Dr Erik Heijne (CERN-PH)
A long succession of inventions of particle detectors has given life to generations of scientists and has enabled step by step the understanding of chemistry, the physics of light, matter and cosmos. Over the last hundred years the imaging of the interactions of ionizing particles has allowed to penetrate mysteries of elementary objects and forces, far beyond what we can see and feel with our senses. The detectors often provide the confirmation of a postulated phenomenon, such as the positron, but they may also unveil unexpected surprises such as the X-rays. Once something is well understood, however, it needs not be a prime object of study anymore, and more specific and selective techniques are required to reach a deeper level of observation. This may be achieved by evolution, perfectioning existing methods. Fundamentally innovative approaches in instrumentation that tackle the objectives in a different way often achieve a breakthrough in the physics understanding. In particle physics both the accelerators as the probe and the detectors as the analyzer need a continuous process of upgrading. New detection schemes have been based on brilliant but random ideas, such as the Wilson Cloud chamber, or on systematic evaluation of available alternatives. In recent years it has become obvious that the use of the silicon chip technology allows quite innovative and powerful detector designs. It is now possible to envisage unprecedented rates of interactions, nearly a thousand million per second, while keeping the possibility to retrieve all detailed information concerning a few hundred selected interactions only. Some trends in processing and packaging technology may eventually lead to even more advanced detectors. Extrapolating the historical experience one may assume this to be a basis for new observations and new theories, because it seems likely that realms of space structures, forces and quantum phenomena remain undiscovered. Life in science in general, and physics in particular will remain worthwile and full of purpose. The side-effect that new detectors also lead to new industrial potential is not a usual concern for the scientists at the forefront. However, this must be stressed with more emphasis in order to ensure the continuation of support for scientific activity. In hospitals, new detectors can literally give life to sick people, and in the short term that weighs more than the identification of a new meson.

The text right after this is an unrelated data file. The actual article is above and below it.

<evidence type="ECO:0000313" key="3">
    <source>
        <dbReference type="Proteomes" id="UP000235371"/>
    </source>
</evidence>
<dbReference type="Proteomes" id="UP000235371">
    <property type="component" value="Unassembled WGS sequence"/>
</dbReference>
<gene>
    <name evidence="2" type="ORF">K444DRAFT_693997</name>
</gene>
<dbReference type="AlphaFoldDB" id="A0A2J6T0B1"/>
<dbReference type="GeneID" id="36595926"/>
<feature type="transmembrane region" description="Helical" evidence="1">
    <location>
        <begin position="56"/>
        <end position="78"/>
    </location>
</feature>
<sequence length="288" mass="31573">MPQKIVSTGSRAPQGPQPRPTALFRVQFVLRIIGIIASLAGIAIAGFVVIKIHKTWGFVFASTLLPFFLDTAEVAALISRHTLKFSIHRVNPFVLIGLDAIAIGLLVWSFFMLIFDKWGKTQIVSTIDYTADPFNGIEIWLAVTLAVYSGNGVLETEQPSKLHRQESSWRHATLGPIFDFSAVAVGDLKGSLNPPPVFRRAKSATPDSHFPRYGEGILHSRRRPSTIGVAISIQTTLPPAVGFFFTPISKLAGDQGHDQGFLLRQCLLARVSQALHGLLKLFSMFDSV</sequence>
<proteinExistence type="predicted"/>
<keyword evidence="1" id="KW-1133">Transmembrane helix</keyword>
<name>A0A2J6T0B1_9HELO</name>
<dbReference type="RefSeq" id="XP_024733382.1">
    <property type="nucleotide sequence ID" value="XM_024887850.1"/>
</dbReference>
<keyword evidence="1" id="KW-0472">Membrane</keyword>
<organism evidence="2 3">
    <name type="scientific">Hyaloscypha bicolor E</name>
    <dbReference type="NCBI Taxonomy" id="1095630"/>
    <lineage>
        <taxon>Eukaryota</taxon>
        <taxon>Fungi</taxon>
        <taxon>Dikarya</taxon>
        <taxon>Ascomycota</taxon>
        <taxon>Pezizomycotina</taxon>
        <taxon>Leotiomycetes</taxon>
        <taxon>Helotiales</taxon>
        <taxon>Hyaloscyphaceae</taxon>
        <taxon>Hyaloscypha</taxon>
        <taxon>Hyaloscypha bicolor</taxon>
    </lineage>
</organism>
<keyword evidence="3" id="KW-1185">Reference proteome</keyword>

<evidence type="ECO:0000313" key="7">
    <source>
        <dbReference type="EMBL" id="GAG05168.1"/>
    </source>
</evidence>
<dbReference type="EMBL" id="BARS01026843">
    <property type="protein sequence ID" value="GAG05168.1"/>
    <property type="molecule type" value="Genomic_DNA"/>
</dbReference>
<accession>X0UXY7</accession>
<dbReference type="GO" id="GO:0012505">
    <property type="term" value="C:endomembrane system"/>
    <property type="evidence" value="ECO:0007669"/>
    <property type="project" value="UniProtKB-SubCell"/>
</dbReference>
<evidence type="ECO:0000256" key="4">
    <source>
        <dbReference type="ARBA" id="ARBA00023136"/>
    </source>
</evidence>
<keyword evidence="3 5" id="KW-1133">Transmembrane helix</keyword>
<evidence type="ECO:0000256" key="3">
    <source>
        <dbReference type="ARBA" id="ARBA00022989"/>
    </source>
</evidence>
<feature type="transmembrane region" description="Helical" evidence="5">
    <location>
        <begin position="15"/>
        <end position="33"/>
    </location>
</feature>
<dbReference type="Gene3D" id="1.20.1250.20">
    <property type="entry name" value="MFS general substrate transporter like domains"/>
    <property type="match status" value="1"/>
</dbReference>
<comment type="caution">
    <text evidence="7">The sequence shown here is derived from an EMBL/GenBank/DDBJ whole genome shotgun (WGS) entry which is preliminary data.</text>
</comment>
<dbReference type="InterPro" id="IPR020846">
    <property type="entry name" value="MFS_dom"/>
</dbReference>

Dr Erik Heijne (CERN-PH)